If you’re buying a resale flat or private property, these will be crucial factors to balance against your budget. In terms of BTO flats, where locations are more limited and fixed each batch, it may either affect the project you ballot for, or your timing outright if you decide to wait out this current batch of housing because it doesn’t meet your criteria.

3 Tips On How to Budget for Your New Family Home

It seems foolproof to begin with a solid budget. However, most people tend to get carried away with what is in the market and forego their budget. While having a home you fall in love with is important, it is more important to budget well for the expenditures of a growing family, and stick to it. Here are some tips on how to budget for your family as well as your home:

What Items in Your Budget are “Essentials”?

Every household has differing monthly expenditures, out of which only some are essentials. It is important to break down your budget and make sure that you have those essentials properly laid out, as those, plus your mortgage, will account for your monthly expenditure.
Be it groceries, car payments, insurance premiums, gynae appointments or your children’s education fund – these are the monthly essentials that you cannot do without and will have to maintain when budgeting for your new home.
Another essential expenditure for family planning will of course be the cost of your new child. From medical fees to milk, diapers, toys and clothes, it is a fact that a child can be expensive. Read up on parenting (the way you’re reading up about property and finance now) to get a better picture of how much you might expect to have to spend!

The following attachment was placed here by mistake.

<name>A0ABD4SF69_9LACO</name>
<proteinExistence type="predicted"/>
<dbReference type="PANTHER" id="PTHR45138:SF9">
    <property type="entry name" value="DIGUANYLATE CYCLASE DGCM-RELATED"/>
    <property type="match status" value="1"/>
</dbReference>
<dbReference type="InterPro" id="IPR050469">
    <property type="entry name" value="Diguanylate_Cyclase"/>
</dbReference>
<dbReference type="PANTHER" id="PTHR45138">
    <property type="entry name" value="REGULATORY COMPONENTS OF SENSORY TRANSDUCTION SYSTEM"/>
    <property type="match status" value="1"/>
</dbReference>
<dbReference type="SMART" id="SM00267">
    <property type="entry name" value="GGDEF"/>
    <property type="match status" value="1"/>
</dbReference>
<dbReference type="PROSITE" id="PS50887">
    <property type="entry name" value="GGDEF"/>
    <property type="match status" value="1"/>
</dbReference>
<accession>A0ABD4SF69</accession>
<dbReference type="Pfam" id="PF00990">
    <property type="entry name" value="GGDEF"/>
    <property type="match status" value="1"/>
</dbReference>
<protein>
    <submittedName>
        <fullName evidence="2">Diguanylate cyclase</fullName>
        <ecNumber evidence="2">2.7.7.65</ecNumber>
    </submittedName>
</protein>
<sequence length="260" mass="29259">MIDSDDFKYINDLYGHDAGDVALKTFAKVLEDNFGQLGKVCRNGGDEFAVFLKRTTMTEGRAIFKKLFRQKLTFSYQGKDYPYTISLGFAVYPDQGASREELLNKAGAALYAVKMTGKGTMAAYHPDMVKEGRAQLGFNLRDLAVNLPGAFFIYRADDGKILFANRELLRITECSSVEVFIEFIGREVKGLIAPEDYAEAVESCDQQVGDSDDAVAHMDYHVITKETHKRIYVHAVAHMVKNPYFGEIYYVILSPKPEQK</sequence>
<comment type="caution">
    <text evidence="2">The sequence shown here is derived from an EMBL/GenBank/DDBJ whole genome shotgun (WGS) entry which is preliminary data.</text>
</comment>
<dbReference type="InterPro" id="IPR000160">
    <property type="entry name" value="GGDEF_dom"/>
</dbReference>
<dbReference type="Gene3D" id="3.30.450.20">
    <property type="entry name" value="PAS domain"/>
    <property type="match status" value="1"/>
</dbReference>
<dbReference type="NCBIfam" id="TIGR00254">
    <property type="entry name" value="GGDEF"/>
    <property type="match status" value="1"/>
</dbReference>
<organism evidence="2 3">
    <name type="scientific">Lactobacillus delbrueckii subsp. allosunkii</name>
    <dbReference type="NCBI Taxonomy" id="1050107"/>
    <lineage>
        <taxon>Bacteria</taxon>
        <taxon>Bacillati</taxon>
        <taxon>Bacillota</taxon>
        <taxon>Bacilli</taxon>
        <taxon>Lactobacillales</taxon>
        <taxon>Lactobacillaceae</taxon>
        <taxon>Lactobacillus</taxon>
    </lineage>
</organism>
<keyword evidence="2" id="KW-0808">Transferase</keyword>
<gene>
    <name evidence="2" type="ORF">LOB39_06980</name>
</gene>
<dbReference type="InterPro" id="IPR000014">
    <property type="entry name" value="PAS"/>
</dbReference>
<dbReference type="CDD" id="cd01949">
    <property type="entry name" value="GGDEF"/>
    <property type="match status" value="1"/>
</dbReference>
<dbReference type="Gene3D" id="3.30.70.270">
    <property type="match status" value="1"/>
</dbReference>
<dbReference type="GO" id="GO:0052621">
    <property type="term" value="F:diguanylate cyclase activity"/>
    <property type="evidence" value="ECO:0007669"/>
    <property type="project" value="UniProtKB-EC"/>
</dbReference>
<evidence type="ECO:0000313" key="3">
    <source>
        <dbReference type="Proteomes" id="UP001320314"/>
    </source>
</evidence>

For your mortgage, it would be a good idea to do some research to see what’s available on the market, or speak to a Home Finance Advisor to understand your choices based on your priorities and situation, to get a clearer picture for your planning, because how much you would roughly be able to borrow would impact how much you can spend, and a penny saved is a penny earned!

What Items in Your Budget are “Negotiables”?

You might wonder at the end of the month where all your money ends up. This is a good time to account for your credit card expenditure. You would be surprised that shopping payments, dining out and expensive subscriptions could be eating away at your savings without you realising it. When you take all these into account it will be easier to be realistic about what you could afford if you tighten your purse strings.
While it might seem ambitious in the beginning to cut out all of this expenditure it is also somewhat unrealistic if your spending habits have been consistent. Instead, try to lower the amount you spend on these “luxury” items and see dining out as something only used for celebrations. You will be able to see how a few adjustments can quickly free up your expenditure and increase the budget of the kind of home you are looking for.

Finalise a Realistic Budget for your New Home

After all that budgeting it is now time to see what kind of home you can afford. Once you have budgeted it might seem unrealistic to go ahead with home ownership. If that is the case, there is nothing wrong with renting or simply staying with your family until you can afford a home to raise your new family. Another route you can take is to opt for a smaller home first and expand your budget when living in your dream home becomes more feasible.
Tip: Use our Mortgage Affordability Calculator to work out a budget! You can input any additional anticipated costs as part of your monthly commitments.

Affordability Calculator

Estimate what you can comfortably spend on your new home


Should I Buy a House or Have a Baby First?

If this is still a dilemma for you then take a step back and educate yourself on the grants of both sides of the coin. If you struggle financially there are HDB grants for lower income earners.
Additionally, with the ageing population in Singapore, having your first two children has become heavily subsidised by the government. Everything from couples who have difficulty conceiving to childcare costs can be offset if you make good use of the government grants that help cover your child’s early years. This will help you save for the future and have a comfortable nest egg to raise your children in.